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Battle of Pasca

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Battle of Pasca (~1470)
Part of Muisca Confederation wars
Mapa del Territorio Muisca.svg
Map of Muisca territories
Pasca is located in the southwest of the zipa (green) territory
LocationPasca, Muisca Confederation
4°18′27″N 74°18′03″W / 4.30750°N 74.30083°W / 4.30750; -74.30083Coordinates: 4°18′27″N 74°18′03″W / 4.30750°N 74.30083°W / 4.30750; -74.30083
Result Zipazgo victory
Territorial
changes
Sutagao submitted to Muisca rule
Belligerents
Zipazgo of the southern Muisca Sutagao & Panche
Commanders and leaders
Saguamanchica cacique of Fusagasugá
Strength
~30,000[1] unknown
Casualties and losses
unknown unknown
Battle of Pasca is located in Colombia
Battle of Pasca
Battle of Pasca
Location of the battle

The Battle of Pasca was fought between southern Muisca Confederation, led by their zipa (ruler), Saguamanchica, and an alliance between the Panche and the Sutagao, led by the Cacique of Fusagasugá. The battle took place c. 1470 in the vicinity of Pasca, in modern-day Cundinamarca, Colombia, and resulted in a victory for Saguamanchica.[1]

Background[edit]

Saguamanchica

Before the Spanish conquest of the Muisca the central highlands of the Colombian Andes (the Altiplano Cundiboyacense) were inhabited by a number of indigenous groups. The most numerous were the Muisca, who lived in the central valleys of the eastern ranges. The leader of the southern Muisca at the time was the freshly installed Saguamanchica, successor to his uncle Meicuchuca. Their neighbours to the northwest were the Muzo; south of them were the Muisca's traditional enemy the Panche; occuppying the southeastern part of present-day Cundinamarca were the Sutagao.[2]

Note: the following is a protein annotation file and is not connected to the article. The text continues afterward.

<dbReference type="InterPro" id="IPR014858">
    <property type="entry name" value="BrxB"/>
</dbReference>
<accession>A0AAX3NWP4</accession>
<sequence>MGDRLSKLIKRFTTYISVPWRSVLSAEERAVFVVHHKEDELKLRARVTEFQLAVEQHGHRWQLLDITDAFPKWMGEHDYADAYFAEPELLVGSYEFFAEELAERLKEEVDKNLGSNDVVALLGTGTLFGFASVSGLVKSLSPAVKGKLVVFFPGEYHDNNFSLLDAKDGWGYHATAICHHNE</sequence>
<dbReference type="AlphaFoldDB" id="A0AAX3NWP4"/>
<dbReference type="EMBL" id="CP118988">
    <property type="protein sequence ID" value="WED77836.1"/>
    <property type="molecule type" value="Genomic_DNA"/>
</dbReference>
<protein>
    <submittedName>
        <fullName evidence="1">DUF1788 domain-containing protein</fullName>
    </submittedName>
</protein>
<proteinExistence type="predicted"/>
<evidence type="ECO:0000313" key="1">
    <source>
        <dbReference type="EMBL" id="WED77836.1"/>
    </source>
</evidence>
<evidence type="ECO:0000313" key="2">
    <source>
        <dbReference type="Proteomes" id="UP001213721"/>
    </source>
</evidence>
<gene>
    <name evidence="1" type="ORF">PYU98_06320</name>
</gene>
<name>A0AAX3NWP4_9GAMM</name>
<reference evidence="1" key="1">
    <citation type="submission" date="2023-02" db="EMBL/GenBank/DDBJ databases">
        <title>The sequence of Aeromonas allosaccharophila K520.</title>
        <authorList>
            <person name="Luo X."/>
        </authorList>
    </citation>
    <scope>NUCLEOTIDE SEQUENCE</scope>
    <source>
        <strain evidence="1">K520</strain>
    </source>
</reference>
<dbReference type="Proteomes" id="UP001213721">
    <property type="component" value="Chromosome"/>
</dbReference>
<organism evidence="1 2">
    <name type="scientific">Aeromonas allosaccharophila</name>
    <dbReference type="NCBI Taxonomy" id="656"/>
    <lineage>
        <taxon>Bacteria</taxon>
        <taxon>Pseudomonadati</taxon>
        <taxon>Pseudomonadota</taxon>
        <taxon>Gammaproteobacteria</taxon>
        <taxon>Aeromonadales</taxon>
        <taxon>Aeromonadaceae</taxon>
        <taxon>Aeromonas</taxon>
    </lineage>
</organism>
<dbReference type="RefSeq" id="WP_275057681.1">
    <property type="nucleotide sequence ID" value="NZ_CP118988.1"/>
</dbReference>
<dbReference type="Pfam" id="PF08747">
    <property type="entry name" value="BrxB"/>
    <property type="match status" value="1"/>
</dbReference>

Battle[edit]

Sutagao warrior in Fusagasugá
Battle of Pasca and other battles around the Bogotá savanna

Shortly after taking power in 1470 Saguamanchica decided to attempt to conquer the Sutagao. He sent an advance force to reconnoiter the area and followed from Bacatá with an army of around 30,000 guecha warriors.[2] The Sutagao hid in the hills around the Pasca River, together with a number of their Panche allies, but Saguamanchica brought them to battle. After a struggle lasting 12 hours the Muisca captured Uzatama, an important cacique (leader) of the Sutagao, causing the Sutagao and Panche to rout.[3]

The Cacique of Tibacuy then negotiated the submission of the Sutagao to Saguamanchica.[2][3]

Aftermath[edit]

Some twenty years later Saguamanchica fought another major battle; this time against the northern Muisca led by Zaque Michuá: the Battle of Chocontá. Both Muisca rulers died in this battle.[2][4]

History of the Muisca
Sutagao peopleGuayupe peopleTegua peoplePanche peopleMuisca peopleAchagua peopleMuzo peopleGuane peopleU'wa peopleLache peopleBattle of TocaremaBattle of ChocontáBattle of PascaSagipaTisquesusaNemequeneSaguamanchicaMeicuchucaHistory of Bogotá#Pre-Columbian eraNencatacoaHuitaca (goddess)ChaquénCuchaviraChibchacumBochicaChía (goddess)SuéChiminigaguaSpanish conquest of the MuiscaAquiminzaqueQuemuenchatochaMichuáHunzahúaTunja#HistoryThomagataThomagataPacanchiqueGoranchachaMonster of Lake TotaEl DoradoSugamuxiNompanimIdacansásiracaTundamaDuitama#HistorySpanish EmpireMuisca Confederation
Altiplano Cundiboyacense (subdivisions).png

Altiplano
Mapa del Territorio Muisca.svg

Muisca
Muisca raft - detail - Museo del Oro, Bogotá.jpg

Art
Templo del sol.jpg

Architecture
Chía Bogotá May 2016.jpg

Astronomy
Corncobs.jpg

Cuisine
Guatavita desde el cielo.jpg

El Dorado
Salt - Nemocón 3.jpg

Subsistence
DiosaAguaBachue.jpg

Women
Conquest of Colombia.png

Conquest


See also[edit]

References[edit]

  1. ^ a b De Piedrahita, 1688, p.30
  2. ^ a b c d (in Spanish) Biography Saguamanchica – Pueblos Originarios
  3. ^ a b De Piedrahita, 1688, p.31
  4. ^ De Piedrahita, 1688, p.32

Bibliography[edit]